Martha Treadwell Hamblin (1952 - 2015)

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    - Jane Prince
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    - Julie Swan
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ITHACA, N.Y. - Martha Treadwell Hamblin, of Ithaca, N.Y. died at Hospice on Mar. 15, 2015, of ocular melanoma. She was a research scientist in plant breeding at Cornell University since 2002, and an involved citizen of Ithaca since 1981.

She was born in Newburyport, Mass. on Nov. 16, 1952, the middle daughter of Edward W. and Becky Boynton (Brown) Hamblin. She grew up in Sudbury, Mass. and Peterborough. Starting at a young age, she was an uncompromising person. She was an accomplished knitter and seamstress by the age of 10, and excelled at math and languages.

In 1970, Martha was a member of the final class to graduate from the former Peterborough High School. She received an undergraduate degree in Botany and Classics from Kirkland College, a Master's Degree in Botany from Oregon State, and a PhD from Cornell.

By the time she moved to Ithaca in 1981, Martha had embraced alternative living. She bought her clothes at thrift shops and rummage sales, and traveled most places by bicycle or on foot. She joined the War Tax Resistance movement, ran the cashier training program at GreenStar Cooperative, and served as GreenStar's representative to the Alternatives Fund.

In the 1990s, Martha's focus turned to academics while she worked on her PhD in Population Genetics of fruit flies. During this period, she met John T. Lis, Professor of Molecular Genetics, who later become her husband. After receiving her doctorate from Cornell, Martha did post-doctoral work in Chicago and France before returning to Ithaca to work as a research scientist in plant breeding. At the Institute for Genomic Diversity, she did foundational work on the molecular population genetics of sorghum.

In 2011 she was recruited to the NextGen Cassava program funded by the Bill and Melinda Gates Foundation. Martha essentially wrote and shepherded to approval a $25 million proposal to research genomic selection to improve cassava - a vital staple food for millions of people in sub-Saharan Africa. Even after receiving her diagnosis, she kept involved in the project's scientific work, as well as kept tabs on essentially all of its components, ensuring that nothing fell between the cracks. Her impact on this important project will be felt for a long time to come.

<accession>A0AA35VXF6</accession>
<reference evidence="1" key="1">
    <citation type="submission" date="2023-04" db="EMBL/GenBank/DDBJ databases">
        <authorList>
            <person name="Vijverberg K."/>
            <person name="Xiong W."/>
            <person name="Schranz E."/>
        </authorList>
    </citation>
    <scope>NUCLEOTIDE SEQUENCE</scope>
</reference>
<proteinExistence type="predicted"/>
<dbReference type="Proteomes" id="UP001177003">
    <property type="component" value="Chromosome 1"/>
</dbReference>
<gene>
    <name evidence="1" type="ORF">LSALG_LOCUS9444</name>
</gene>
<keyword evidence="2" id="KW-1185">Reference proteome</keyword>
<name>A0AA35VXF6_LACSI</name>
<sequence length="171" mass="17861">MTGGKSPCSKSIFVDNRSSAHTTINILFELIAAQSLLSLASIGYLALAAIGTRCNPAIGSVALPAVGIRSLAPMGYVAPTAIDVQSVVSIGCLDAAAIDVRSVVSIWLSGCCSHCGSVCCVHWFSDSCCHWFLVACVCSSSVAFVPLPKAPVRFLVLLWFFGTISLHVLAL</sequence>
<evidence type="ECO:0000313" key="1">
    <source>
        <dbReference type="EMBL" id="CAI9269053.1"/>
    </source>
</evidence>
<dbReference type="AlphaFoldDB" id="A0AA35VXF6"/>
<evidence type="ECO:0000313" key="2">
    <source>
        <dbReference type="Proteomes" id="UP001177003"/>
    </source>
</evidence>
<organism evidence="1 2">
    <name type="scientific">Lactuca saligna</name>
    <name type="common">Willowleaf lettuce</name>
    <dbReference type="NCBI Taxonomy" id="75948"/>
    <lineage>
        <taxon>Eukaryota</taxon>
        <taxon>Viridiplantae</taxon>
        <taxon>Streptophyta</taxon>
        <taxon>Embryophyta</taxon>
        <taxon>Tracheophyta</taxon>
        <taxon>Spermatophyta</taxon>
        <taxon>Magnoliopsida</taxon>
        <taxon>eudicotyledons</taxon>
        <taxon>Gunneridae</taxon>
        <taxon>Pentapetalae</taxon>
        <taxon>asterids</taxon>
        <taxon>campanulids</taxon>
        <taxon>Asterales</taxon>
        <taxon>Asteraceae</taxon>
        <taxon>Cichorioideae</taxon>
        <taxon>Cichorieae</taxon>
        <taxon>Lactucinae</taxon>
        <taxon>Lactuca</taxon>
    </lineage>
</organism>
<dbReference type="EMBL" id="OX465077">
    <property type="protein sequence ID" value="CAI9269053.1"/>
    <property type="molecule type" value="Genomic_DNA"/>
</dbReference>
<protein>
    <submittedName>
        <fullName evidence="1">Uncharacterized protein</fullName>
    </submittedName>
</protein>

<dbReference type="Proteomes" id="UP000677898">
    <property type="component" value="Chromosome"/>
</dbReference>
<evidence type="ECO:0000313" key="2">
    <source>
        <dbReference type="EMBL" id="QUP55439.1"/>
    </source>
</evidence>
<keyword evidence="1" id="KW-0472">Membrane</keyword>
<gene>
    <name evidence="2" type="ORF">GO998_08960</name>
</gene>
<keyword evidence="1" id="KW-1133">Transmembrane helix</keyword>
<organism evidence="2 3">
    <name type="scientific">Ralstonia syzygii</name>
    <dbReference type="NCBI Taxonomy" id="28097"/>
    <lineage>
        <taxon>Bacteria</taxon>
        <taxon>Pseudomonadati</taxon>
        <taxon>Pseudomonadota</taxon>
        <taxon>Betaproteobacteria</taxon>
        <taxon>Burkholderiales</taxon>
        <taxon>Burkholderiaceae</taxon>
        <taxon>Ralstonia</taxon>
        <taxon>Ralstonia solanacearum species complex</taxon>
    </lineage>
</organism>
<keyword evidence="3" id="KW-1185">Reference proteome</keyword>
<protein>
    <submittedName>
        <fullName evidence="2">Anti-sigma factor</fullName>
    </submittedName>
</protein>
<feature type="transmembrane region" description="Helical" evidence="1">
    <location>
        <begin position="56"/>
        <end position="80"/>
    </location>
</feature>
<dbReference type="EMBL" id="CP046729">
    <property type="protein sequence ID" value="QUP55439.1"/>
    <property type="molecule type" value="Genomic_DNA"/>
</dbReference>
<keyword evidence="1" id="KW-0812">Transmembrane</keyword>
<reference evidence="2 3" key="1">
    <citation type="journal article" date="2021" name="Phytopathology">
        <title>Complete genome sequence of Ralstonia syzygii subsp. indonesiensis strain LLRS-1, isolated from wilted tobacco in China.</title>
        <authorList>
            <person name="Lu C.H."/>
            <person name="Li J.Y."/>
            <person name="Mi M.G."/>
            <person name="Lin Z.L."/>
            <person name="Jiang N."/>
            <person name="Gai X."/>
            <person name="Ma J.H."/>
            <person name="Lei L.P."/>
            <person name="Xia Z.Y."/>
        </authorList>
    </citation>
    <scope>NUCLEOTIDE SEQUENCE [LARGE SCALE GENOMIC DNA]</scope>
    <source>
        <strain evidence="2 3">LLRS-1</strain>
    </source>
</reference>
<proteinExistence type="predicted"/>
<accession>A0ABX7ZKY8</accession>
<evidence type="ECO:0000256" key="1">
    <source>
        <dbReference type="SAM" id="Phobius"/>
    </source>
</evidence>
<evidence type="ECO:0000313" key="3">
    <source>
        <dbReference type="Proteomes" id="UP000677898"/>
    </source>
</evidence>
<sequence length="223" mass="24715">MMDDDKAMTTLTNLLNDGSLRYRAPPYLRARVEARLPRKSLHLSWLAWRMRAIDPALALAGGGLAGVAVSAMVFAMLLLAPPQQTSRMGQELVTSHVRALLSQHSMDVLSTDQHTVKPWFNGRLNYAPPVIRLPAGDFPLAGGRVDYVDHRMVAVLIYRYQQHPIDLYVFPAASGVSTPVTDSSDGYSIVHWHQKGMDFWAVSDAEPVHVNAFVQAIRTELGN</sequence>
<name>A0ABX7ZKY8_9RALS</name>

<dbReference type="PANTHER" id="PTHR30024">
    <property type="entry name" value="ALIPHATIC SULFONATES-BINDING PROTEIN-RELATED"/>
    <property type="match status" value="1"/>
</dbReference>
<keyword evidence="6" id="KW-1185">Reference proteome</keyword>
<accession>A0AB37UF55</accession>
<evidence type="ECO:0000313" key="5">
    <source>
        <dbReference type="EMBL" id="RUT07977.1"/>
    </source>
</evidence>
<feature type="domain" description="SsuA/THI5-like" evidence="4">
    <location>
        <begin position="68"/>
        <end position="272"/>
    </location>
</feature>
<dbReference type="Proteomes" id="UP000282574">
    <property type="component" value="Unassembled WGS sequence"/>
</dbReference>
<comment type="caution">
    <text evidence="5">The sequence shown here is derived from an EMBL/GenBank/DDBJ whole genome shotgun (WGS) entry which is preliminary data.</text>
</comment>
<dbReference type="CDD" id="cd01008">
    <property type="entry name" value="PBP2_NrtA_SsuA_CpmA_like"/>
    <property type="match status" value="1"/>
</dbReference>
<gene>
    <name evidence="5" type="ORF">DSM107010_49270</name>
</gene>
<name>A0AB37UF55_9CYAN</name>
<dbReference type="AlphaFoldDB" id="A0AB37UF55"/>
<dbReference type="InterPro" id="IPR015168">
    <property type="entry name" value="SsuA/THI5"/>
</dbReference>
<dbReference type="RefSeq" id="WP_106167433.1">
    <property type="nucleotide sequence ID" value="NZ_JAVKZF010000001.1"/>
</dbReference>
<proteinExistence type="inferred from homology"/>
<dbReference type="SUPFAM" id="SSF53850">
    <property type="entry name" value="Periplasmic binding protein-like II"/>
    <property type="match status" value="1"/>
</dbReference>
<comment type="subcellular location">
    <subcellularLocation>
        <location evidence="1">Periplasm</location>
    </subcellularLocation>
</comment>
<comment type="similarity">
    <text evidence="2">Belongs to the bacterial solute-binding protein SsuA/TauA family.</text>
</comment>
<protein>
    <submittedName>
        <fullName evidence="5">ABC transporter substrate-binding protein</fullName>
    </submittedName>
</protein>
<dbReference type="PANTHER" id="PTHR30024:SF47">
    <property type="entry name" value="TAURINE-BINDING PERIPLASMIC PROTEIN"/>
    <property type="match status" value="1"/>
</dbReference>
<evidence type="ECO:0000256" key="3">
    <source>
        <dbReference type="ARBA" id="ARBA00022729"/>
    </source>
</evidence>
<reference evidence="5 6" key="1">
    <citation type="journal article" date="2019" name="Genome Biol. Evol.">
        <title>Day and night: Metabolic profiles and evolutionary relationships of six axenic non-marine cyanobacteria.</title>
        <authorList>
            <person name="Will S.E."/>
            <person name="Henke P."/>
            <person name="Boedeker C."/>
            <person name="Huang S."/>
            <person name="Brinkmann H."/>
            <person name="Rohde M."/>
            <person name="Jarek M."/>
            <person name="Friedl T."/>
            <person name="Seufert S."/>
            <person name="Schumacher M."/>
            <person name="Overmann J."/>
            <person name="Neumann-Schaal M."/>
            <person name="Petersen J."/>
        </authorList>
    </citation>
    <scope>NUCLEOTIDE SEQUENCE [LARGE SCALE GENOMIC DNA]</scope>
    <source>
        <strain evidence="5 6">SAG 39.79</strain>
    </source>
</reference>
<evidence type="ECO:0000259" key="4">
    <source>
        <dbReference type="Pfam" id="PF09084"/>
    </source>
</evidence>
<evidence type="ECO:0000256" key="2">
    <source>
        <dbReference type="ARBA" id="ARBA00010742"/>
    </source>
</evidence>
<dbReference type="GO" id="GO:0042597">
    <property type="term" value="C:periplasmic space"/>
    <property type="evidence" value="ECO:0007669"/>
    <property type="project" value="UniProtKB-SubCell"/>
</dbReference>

During all the years Martha worked as a scientist and mentored graduate students, she remained an engaged citizen and volunteer. She was Chair of the Ithaca Third Ward Democratic Committee from 2002 to 2006. She served on the Board of the Ithaca League of Women Voters and the City Federation of Women's Organizations.

Martha loved music and dance. She enjoyed playing recorder and fiddle, and sang in various choruses, choirs, and Sacred Harp groups over the years. She was especially fond of the early American hymns of William Billings. In the 1980s, she was a regular on the Ithaca contra dance scene. Recently, she became a superfan of the Trumansburg band, Toivo.

As she neared the end of her life, Martha donated her savings to humanitarian and cultural organizations. Her largest gift was to the Community School of Music and Arts, to help restore the grand performance hall in their downtown Ithaca building. Last fall, the C.S.M.A. named the space the Martha Hamblin Hall.

Martha leaves her husband, John T. Lis of Ithaca, her parents, Edward and Becky Hamblin of Scarborough, Maine, and her sisters, Penelope Hamblin of Newport News, Va., and Rebecca Hamblin of Minneapolis, Minn. The love and support of her many wonderful friends were a great comfort during her final illness. A private burial was held at Greensprings Natural Cemetery in Newfield, N.Y. A memorial service will be held in Ithaca in the spring at a date to be announced. In place of flowers, the family suggests a memorial donation to the Community School of Music and Arts,, or Hospicare,

Published in The Monadnock Ledger-Transcript on Mar. 24, 2015
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